The night I needed Diary the most was probably when I was sixteen. I really hadn’t listened to it in years at that point, apart from the occasional spin of Seven or In Circles, and it was the farthest thing from my mind musically. I was thinking awful thoughts. I was thinking about hurting myself badly. I was thinking about means and ends. Typical adolescent depression reshaped itself into a nascent curiosity when I accidentally knocked over a shelf, letting a stack of CDs fall on my bedroom floor. Oddly/Magically enough, Diary was the first disc I picked up off the ground. I gave it a listen. It wasn’t just the comfort and familiarity of an album I knew inside and out that got to me, it was the fact that it was speaking to me vibrantly and with a brand new and reinvigorated sonic tongue. I believe it saved me. I would never be so melodramatic as to credit it with ‘saving’ me from something like suicide, I almost certainly wouldn’t have done that. But I definitely would have done something harmful to myself and accidents do happen. To be honest, I was entirely fatalistic at that age and I needed to hear something beautiful.
Diary is the beautiful thing that changed everything for me.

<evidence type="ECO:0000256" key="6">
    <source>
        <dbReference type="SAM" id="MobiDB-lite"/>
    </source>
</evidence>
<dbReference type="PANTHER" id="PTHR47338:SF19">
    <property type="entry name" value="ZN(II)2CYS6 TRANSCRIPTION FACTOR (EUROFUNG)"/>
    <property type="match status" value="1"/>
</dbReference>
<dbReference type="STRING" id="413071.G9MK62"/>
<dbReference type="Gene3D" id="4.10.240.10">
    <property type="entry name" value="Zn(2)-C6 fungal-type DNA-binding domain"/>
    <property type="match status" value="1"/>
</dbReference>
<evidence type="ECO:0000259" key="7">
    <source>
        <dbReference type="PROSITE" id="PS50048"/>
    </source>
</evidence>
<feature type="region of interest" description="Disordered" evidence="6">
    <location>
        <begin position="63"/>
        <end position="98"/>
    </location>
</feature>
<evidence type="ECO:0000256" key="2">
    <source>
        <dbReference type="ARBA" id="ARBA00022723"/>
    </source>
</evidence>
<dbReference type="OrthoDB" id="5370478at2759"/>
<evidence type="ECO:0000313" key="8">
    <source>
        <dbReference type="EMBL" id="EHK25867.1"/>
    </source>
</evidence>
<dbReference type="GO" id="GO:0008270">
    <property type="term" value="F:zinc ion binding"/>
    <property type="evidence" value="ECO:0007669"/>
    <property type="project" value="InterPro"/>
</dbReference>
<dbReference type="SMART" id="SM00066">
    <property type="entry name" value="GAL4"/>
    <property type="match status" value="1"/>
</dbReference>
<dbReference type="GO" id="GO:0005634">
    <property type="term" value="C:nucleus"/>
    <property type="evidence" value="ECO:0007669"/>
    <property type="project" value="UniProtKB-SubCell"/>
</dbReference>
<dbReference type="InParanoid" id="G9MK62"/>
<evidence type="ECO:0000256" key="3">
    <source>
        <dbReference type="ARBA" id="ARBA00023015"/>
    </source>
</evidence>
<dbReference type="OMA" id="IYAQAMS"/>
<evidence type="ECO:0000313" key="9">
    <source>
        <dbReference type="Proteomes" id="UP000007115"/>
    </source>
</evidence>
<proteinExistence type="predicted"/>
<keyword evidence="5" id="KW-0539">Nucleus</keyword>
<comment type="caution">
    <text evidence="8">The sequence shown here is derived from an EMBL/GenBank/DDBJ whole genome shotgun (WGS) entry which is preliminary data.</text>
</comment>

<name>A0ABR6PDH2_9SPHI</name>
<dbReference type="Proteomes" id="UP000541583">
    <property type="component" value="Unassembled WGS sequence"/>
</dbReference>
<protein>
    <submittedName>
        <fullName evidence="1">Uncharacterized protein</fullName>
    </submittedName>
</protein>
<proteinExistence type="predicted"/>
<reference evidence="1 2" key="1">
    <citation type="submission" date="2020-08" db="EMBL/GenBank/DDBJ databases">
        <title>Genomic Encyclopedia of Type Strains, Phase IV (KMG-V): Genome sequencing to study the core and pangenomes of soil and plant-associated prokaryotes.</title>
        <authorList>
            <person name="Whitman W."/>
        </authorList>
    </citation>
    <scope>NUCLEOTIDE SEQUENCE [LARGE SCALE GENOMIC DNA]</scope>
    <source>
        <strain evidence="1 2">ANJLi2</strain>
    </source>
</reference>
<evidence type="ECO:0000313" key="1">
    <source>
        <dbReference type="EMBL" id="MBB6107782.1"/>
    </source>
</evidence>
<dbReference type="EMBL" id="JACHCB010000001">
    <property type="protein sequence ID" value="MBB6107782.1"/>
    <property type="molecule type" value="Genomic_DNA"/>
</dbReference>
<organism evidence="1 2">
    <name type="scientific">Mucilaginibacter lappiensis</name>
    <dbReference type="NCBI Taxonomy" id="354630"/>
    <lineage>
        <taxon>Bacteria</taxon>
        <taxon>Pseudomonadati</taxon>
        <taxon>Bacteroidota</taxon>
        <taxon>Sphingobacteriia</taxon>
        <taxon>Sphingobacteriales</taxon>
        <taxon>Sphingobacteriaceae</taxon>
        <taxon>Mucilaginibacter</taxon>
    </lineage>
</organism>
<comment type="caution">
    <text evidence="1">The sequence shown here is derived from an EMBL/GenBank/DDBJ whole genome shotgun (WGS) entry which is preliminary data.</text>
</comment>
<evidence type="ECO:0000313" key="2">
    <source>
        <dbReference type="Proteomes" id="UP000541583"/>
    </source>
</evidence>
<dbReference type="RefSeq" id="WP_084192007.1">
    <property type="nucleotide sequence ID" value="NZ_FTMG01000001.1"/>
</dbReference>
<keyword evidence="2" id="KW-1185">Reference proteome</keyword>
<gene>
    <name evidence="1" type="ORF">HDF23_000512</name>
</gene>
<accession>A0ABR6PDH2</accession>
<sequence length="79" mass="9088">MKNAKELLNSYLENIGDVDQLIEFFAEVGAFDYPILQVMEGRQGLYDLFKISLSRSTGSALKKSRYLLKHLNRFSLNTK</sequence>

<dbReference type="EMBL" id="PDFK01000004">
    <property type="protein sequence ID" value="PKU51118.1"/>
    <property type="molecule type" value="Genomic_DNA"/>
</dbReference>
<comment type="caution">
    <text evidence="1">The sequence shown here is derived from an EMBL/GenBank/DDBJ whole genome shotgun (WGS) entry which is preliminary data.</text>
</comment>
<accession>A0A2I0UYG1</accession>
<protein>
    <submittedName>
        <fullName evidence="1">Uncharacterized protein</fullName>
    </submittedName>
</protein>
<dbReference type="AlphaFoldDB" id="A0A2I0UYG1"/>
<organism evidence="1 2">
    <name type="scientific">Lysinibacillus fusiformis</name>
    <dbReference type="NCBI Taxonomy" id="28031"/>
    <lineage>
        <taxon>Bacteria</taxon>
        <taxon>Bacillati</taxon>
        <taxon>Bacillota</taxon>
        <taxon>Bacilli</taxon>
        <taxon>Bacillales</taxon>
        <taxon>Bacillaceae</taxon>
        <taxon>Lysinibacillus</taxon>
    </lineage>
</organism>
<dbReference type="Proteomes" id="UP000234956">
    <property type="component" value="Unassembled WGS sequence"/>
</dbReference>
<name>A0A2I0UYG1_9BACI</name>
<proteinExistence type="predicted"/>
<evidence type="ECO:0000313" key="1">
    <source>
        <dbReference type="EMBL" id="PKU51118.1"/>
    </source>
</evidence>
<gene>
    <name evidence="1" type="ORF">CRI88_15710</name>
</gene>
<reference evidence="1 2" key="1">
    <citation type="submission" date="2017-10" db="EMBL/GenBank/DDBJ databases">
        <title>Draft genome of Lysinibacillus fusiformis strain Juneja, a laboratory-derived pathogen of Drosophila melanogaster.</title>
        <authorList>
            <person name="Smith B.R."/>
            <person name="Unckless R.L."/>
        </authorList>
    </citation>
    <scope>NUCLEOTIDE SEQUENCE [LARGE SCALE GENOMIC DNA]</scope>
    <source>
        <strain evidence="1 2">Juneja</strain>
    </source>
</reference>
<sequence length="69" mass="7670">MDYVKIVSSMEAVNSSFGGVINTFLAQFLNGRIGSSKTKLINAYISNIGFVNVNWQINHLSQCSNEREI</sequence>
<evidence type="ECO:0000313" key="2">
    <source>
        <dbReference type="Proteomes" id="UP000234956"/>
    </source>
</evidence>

Diary‘s beautiful losers saved me from myself. Thanks, guys.
The other time I my life depended on Diary was… well, it’s right now. An era in my life is ending. A seven year engagement is reaching its ultimately anticlimactic and tragic resolution. My life is changing in a monumental way. I need a sonic pill. I need sonic medicine. I need to feel cared for and understood. I need to listen to Diary. I need to make it the air I breathe. I need Diary for my mental health and for my future. I need these songs.
Seven is one of the greatest ones ever written. It’s a flawless emo anthem. With Enigk waxing poetic over gorgeous guitar noise. The moment of complete euphoria comes when Enigk shifts from the verse’s anxiety-riddled melody to the acrobatic, heart-rending chorus of, “You’ll taste it. You’ll taste it in time.” I swear to God. Every time Enigk kicks in with those particularly abstract-enough-to-break-my-heart lyrics and the tempo makes that vertical leap into sonic bliss territory, my beautiful life swoons. Seven causes something tender inside of me to faint from beauty and something else to rise with power.